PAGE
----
Wednesday, June 14, 2017


ALBUQUERQUE, N.M. (AP) -- Typewriter enthusiasts gather at an Albuquerque restaurant to experiment with vintage Smith Coronas. Fans in Boston kneel in a city square and type stories about their lives during a pro-immigration demonstration. A documentary on typewriters featuring Tom Hanks and musician John Mayer is set for release this summer.
In the age of smartphones, social media and hacking fears, vintage typewriters that once gathered dust in attics and basements are attracting a new generation of fans across the U.S.
I swear someone probably put this story on the news wires so that old farts like me could find some excuse for allowing the typewriter in the basement to continue to gather dust. I've got one -- a good one -- and haven't a clue what to do with it until I move to a high-rise building and find a tempting target twenty stories below.

I took my first typing class in the fourth grade and it proved its usefulness right into and beyond news reporting at 30-something. It was a way to be neat, but I mostly had a bias against it when it came to serious writing -- or writing I took seriously. Handwriting was for serious stuff, creative stuff, explosive stuff. Typing was a way to keep things are arms length; handwriting was what made you bleed.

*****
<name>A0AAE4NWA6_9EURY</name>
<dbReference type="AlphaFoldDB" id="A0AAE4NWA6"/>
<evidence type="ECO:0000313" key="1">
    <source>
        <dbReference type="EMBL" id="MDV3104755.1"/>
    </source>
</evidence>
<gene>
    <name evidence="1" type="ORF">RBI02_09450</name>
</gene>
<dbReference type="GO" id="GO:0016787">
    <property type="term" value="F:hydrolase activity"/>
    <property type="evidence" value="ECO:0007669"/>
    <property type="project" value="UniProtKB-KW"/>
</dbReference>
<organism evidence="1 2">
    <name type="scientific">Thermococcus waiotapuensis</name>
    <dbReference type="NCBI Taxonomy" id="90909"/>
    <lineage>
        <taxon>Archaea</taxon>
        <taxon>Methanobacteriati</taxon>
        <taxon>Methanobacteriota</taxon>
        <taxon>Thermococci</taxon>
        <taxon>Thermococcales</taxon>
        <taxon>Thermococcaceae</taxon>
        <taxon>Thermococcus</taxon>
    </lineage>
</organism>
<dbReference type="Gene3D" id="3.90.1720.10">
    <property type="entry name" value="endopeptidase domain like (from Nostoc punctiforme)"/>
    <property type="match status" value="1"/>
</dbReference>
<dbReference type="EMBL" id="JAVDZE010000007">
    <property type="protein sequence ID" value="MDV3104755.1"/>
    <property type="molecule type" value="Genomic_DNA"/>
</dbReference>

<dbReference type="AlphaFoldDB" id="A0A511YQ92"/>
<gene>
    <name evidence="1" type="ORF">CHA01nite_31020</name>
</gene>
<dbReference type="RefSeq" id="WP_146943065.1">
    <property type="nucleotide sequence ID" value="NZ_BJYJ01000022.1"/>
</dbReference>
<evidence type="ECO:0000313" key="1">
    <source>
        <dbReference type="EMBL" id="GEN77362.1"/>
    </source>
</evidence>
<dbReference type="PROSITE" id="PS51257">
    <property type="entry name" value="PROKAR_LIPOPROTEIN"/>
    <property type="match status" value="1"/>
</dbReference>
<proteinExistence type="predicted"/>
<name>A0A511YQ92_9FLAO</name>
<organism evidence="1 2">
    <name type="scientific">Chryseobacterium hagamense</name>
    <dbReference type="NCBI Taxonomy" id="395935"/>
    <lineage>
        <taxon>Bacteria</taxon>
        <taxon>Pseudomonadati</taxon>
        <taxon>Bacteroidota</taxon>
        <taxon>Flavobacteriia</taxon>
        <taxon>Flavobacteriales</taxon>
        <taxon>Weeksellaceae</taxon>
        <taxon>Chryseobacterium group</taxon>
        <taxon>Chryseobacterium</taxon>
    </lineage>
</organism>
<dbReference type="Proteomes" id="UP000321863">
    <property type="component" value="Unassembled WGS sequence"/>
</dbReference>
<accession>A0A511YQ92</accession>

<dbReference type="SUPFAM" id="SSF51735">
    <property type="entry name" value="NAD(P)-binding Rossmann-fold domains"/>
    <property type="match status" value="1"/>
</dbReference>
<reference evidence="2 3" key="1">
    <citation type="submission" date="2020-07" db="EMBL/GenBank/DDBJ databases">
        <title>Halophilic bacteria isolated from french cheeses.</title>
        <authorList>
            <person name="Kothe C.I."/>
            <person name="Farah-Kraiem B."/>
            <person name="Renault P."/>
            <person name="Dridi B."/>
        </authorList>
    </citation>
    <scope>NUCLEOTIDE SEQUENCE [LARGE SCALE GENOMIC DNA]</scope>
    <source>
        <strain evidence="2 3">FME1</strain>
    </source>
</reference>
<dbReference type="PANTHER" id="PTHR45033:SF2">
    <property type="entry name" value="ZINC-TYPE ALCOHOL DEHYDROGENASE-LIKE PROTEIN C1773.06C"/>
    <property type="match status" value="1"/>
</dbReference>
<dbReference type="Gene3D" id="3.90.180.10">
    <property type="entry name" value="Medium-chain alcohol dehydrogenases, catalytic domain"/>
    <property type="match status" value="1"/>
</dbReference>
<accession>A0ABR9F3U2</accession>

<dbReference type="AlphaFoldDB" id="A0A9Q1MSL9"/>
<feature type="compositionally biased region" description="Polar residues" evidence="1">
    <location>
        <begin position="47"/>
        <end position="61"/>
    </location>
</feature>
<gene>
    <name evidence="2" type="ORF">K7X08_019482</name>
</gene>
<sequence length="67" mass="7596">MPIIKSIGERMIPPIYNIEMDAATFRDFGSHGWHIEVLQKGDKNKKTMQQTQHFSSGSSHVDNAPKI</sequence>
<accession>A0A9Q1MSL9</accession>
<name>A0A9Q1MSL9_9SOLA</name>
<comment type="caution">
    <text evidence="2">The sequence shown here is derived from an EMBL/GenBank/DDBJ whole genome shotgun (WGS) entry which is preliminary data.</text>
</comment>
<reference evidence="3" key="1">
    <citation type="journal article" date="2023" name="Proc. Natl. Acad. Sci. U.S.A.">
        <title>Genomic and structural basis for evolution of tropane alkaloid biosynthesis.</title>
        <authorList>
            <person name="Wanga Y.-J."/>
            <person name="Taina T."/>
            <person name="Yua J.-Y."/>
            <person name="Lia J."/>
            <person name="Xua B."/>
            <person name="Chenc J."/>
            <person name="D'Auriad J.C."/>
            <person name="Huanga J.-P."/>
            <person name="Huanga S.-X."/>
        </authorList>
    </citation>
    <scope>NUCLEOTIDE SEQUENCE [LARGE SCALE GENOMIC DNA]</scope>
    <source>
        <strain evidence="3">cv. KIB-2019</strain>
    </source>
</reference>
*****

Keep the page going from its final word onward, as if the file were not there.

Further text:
How many times did I practice, "the quick brown fox jumps over the lazy dog and bumps his nose?"

There were people on TV because they could type 100 words per minute.

And the old sports columnist Red Smith had it right: When asked if writing were difficult, he said, "Why, no, you simply sit down at the typewriter, open your veins, and bleed."

Somewhere after the typewriter, I suspect the blood ran out.

PS. Somehow the serendipity of this article dovetailed with a dowdy, frumpy page 1 story in the local paper about a naked man seen for the fifth time (though maybe it was a different guy) in downtown Northampton.

A flasher. Page 1. Nakedness is news.

And yet everyone is naked and nakedness is not really as sexy as bits and pieces revealed or suggested with clothing. True, this fellow was said to be masturbating (or something like it) but walk down any main street and point to the person older than, say, 12, whom you imagine has not and does not continue to masturbate. So where's the harm? Where's the foul? It's all a bit dusty, like the typewriter.

Still, I like the titillation -- a flasher on page 1. Nicely old-fashioned. What can you show off any longer that actuallyt qualifies as a- or anti-social?

Garrison Keillor, one-time purveyor of radio's "Prairie Home Companion," once observed that men go to art museums to see naked women. Even if it is untrue, I'm not going to be the one to correct him.

A flasher.

It's fusty, but its yum into the bargain.

1 comment:

  1. A typist can be a hack, but his stories can't be hacked.